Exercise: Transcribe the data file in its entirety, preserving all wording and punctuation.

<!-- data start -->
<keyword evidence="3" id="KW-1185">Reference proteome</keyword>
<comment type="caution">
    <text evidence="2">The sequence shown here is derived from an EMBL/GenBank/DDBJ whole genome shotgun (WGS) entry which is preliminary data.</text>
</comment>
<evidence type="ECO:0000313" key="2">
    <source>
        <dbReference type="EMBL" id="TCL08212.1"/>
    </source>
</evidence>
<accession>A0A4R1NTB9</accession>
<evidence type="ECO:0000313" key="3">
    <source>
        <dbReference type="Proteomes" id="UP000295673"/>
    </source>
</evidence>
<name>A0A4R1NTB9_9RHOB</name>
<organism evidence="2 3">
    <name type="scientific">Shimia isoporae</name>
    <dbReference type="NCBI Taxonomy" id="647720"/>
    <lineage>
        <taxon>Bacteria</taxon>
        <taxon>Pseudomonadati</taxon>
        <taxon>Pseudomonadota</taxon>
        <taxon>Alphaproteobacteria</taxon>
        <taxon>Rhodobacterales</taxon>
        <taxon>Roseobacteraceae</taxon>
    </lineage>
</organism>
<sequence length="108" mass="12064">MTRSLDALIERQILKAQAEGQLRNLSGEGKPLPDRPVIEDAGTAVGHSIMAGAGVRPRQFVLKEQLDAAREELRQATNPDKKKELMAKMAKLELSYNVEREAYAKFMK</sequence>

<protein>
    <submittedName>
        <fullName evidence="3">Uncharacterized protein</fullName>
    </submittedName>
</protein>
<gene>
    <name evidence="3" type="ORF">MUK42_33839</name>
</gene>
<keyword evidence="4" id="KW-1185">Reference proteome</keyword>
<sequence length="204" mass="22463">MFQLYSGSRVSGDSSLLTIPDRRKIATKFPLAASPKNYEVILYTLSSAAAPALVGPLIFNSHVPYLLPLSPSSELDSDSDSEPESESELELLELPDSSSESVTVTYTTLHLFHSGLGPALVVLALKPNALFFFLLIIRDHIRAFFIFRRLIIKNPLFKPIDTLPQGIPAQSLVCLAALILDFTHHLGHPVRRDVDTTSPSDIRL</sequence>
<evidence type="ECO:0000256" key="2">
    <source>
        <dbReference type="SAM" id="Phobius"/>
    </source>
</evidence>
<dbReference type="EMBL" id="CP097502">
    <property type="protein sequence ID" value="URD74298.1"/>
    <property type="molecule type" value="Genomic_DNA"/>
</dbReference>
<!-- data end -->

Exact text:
<keyword evidence="3" id="KW-1185">Reference proteome</keyword>
<comment type="caution">
    <text evidence="2">The sequence shown here is derived from an EMBL/GenBank/DDBJ whole genome shotgun (WGS) entry which is preliminary data.</text>
</comment>
<evidence type="ECO:0000313" key="2">
    <source>
        <dbReference type="EMBL" id="TCL08212.1"/>
    </source>
</evidence>
<accession>A0A4R1NTB9</accession>
<evidence type="ECO:0000313" key="3">
    <source>
        <dbReference type="Proteomes" id="UP000295673"/>
    </source>
</evidence>
<name>A0A4R1NTB9_9RHOB</name>
<organism evidence="2 3">
    <name type="scientific">Shimia isoporae</name>
    <dbReference type="NCBI Taxonomy" id="647720"/>
    <lineage>
        <taxon>Bacteria</taxon>
        <taxon>Pseudomonadati</taxon>
        <taxon>Pseudomonadota</taxon>
        <taxon>Alphaproteobacteria</taxon>
        <taxon>Rhodobacterales</taxon>
        <taxon>Roseobacteraceae</taxon>
    </lineage>
</organism>
<sequence length="108" mass="12064">MTRSLDALIERQILKAQAEGQLRNLSGEGKPLPDRPVIEDAGTAVGHSIMAGAGVRPRQFVLKEQLDAAREELRQATNPDKKKELMAKMAKLELSYNVEREAYAKFMK</sequence>

<protein>
    <submittedName>
        <fullName evidence="3">Uncharacterized protein</fullName>
    </submittedName>
</protein>
<gene>
    <name evidence="3" type="ORF">MUK42_33839</name>
</gene>
<keyword evidence="4" id="KW-1185">Reference proteome</keyword>
<sequence length="204" mass="22463">MFQLYSGSRVSGDSSLLTIPDRRKIATKFPLAASPKNYEVILYTLSSAAAPALVGPLIFNSHVPYLLPLSPSSELDSDSDSEPESESELELLELPDSSSESVTVTYTTLHLFHSGLGPALVVLALKPNALFFFLLIIRDHIRAFFIFRRLIIKNPLFKPIDTLPQGIPAQSLVCLAALILDFTHHLGHPVRRDVDTTSPSDIRL</sequence>
<evidence type="ECO:0000256" key="2">
    <source>
        <dbReference type="SAM" id="Phobius"/>
    </source>
</evidence>
<dbReference type="EMBL" id="CP097502">
    <property type="protein sequence ID" value="URD74298.1"/>
    <property type="molecule type" value="Genomic_DNA"/>
</dbReference>